Note: Throwing Salt Over Your Left Shoulder Was Often Done To Get Rid Of Bad Luck. The Thought Is That The Devil, That Tricky Son Of A Bitch, Was Standing Behind You, Obviously Always On Your Left Side, And That The Salt Would Land In His Eyes, And Thus Distract Him From Causing Any Real Mischief.
I hate the villagers. Not only in Konoha, but in every village there is a Jinchurikki. They are scardy cat gross people.
Let’s break down the word and definition of Jinchuriki for you. Jinchūriki (人柱力, Literally meaning: Power of Human Sacrifice) are humans that have tailed beastssealed within them. They exhibit extraordinary powers due to the immense chakra reserves they possess. (via http://naruto.wikia.com/)
The words Power, Human, Sacrifice should mean something to these people. It means something to me!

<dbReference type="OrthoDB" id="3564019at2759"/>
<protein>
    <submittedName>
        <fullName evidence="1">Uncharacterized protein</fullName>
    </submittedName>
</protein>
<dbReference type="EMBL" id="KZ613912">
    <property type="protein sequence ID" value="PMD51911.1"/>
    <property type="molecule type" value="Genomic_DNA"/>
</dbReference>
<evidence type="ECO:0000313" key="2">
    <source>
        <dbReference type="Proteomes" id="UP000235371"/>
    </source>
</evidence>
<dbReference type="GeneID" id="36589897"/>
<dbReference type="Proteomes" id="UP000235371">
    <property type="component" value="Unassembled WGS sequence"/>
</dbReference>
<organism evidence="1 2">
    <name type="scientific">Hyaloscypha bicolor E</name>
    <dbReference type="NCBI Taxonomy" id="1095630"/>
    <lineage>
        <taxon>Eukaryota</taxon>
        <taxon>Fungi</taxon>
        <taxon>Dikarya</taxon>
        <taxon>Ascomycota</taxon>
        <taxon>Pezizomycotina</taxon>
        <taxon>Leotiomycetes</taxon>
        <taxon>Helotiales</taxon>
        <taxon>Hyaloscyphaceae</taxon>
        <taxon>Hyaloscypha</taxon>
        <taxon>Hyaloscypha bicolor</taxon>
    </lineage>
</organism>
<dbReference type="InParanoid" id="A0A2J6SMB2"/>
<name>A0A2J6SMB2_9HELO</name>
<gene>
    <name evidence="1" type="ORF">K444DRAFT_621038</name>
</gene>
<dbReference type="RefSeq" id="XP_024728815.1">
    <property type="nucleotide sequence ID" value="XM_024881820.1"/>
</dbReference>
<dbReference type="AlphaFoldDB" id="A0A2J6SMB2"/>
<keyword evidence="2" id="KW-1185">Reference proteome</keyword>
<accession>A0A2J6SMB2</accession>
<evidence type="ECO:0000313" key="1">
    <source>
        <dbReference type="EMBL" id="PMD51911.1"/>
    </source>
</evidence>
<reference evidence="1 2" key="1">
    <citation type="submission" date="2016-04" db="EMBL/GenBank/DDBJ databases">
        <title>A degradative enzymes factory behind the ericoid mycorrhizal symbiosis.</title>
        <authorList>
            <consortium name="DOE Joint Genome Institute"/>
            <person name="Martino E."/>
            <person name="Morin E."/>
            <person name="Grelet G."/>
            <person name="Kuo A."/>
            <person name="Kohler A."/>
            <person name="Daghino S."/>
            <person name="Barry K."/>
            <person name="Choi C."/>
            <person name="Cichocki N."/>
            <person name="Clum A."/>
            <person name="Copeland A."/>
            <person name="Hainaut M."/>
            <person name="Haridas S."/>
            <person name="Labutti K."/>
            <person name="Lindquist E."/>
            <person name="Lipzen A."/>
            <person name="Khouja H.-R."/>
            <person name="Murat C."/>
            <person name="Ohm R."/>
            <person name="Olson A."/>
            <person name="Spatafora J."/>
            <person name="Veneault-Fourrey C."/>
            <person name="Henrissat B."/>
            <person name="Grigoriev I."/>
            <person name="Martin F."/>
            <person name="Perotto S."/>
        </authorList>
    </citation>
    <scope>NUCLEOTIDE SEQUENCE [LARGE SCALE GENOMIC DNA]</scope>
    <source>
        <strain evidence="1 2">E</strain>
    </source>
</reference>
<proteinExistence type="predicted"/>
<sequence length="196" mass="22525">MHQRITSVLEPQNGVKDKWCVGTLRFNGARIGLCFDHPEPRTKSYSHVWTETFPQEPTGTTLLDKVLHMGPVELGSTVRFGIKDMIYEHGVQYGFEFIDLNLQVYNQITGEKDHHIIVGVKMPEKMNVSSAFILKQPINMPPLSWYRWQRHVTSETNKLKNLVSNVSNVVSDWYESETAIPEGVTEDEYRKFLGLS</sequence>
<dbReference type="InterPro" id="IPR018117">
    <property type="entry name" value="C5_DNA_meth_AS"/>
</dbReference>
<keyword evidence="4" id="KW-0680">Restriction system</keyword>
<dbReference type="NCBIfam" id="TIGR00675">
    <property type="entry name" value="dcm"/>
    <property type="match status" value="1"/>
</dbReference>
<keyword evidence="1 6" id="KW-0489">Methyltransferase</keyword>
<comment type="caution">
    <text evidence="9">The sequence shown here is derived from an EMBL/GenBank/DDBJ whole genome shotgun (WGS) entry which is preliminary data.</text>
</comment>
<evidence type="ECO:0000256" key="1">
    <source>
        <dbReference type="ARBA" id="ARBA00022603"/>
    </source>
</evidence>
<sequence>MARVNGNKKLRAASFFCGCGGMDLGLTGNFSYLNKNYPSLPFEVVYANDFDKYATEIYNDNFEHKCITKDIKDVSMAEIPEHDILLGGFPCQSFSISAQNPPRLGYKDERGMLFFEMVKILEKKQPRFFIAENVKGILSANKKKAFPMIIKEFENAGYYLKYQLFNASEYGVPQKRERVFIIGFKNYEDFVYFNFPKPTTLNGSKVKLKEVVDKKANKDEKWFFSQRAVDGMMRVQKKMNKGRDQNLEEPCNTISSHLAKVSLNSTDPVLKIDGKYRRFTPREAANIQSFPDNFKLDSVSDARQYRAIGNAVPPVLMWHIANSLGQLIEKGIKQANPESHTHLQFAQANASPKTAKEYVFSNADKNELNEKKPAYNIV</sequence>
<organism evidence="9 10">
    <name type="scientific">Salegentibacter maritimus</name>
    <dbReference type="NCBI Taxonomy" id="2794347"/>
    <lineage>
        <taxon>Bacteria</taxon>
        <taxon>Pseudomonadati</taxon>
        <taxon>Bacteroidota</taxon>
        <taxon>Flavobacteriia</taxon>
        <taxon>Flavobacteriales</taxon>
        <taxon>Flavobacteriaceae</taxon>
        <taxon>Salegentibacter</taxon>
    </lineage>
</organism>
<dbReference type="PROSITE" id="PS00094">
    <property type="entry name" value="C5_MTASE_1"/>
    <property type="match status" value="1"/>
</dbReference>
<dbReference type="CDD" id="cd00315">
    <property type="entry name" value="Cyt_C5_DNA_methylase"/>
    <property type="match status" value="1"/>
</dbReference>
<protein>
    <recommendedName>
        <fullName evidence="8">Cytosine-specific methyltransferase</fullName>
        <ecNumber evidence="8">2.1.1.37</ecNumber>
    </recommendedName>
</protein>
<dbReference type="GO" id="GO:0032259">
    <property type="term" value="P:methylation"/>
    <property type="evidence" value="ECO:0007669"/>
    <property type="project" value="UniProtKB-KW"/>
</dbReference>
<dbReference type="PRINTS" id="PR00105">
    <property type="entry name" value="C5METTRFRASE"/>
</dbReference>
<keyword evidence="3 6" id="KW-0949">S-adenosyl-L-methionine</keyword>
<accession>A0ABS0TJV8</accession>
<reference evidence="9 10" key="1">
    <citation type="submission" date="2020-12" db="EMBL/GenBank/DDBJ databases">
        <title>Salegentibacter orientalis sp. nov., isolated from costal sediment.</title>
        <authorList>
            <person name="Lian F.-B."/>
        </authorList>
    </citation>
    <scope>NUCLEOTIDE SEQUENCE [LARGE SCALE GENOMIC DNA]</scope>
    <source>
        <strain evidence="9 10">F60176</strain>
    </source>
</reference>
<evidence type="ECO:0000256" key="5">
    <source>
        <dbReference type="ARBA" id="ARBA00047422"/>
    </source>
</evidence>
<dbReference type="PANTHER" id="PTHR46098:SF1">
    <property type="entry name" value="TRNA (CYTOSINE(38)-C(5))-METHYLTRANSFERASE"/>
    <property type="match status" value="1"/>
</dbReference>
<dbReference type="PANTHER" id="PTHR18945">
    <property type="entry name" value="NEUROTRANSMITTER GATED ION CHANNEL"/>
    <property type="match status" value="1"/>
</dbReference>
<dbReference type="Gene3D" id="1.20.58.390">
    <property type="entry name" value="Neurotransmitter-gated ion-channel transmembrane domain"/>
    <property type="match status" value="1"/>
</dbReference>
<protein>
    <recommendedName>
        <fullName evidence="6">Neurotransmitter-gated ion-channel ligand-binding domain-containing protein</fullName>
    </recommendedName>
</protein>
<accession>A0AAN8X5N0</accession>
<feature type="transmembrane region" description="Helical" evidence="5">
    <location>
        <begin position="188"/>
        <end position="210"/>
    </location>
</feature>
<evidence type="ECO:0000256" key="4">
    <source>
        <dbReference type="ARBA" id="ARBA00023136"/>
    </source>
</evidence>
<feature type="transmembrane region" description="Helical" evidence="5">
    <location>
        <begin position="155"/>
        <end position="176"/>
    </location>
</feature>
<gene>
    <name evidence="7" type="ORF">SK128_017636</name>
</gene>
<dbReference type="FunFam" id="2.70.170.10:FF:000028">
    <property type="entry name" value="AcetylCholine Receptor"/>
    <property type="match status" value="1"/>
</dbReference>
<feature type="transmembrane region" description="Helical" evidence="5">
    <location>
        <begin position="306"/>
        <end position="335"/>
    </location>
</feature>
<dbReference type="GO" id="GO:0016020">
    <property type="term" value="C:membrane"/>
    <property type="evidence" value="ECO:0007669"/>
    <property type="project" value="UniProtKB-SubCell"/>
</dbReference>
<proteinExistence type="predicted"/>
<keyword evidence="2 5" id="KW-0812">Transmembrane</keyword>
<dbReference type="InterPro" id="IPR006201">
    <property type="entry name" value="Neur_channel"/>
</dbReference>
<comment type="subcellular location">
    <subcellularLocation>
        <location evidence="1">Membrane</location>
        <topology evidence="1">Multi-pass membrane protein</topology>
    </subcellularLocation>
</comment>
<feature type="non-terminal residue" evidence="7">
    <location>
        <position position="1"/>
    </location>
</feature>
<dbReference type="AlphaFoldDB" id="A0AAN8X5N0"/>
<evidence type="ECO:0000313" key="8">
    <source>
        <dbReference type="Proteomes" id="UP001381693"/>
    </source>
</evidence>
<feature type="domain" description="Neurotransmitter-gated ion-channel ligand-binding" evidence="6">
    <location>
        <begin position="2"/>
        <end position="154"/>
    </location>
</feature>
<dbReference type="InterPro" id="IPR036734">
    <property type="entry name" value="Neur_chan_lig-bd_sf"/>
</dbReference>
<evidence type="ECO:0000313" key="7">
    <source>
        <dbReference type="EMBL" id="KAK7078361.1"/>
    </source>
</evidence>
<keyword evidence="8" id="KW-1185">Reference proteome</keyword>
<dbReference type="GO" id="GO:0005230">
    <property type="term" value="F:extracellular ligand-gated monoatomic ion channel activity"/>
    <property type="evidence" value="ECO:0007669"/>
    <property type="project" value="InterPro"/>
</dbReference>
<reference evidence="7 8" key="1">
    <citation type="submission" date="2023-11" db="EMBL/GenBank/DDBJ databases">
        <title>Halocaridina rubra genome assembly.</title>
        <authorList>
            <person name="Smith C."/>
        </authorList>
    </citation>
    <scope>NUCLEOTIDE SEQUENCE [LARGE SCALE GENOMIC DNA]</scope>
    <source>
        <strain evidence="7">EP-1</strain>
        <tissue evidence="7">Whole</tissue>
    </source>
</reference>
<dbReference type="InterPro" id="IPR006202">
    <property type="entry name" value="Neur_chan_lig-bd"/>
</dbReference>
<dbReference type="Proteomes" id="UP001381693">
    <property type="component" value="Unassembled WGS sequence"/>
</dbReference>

Now, granted there have been a few, such as Gaara, who have been uncontrollable Jinchuuriki. (Gaara’s bloodlust was born from the prejudice his village (and family) had shown him. He was a bright a loving child before that malevolence and probably, if he had been built up with love, he could have battled Shakaku in a better manner, rather than letting his poison his mind.) Because the Tailed Beast are associated with wild uncontrollably power, it makes sense for people to be wary and maybe fearful of that power.
It’s terrible to hate someone for something they had no control in becoming. There aren’t many Jinchuurikis who CHOSE to be Jinchuurikis. Normally the ones who chose to be this are generally evil or misguided (Hello Madara and Obito!). So for those, where this was forced on them, usually as babies or small children, for a village of adults to treat a child this way is ridiculous.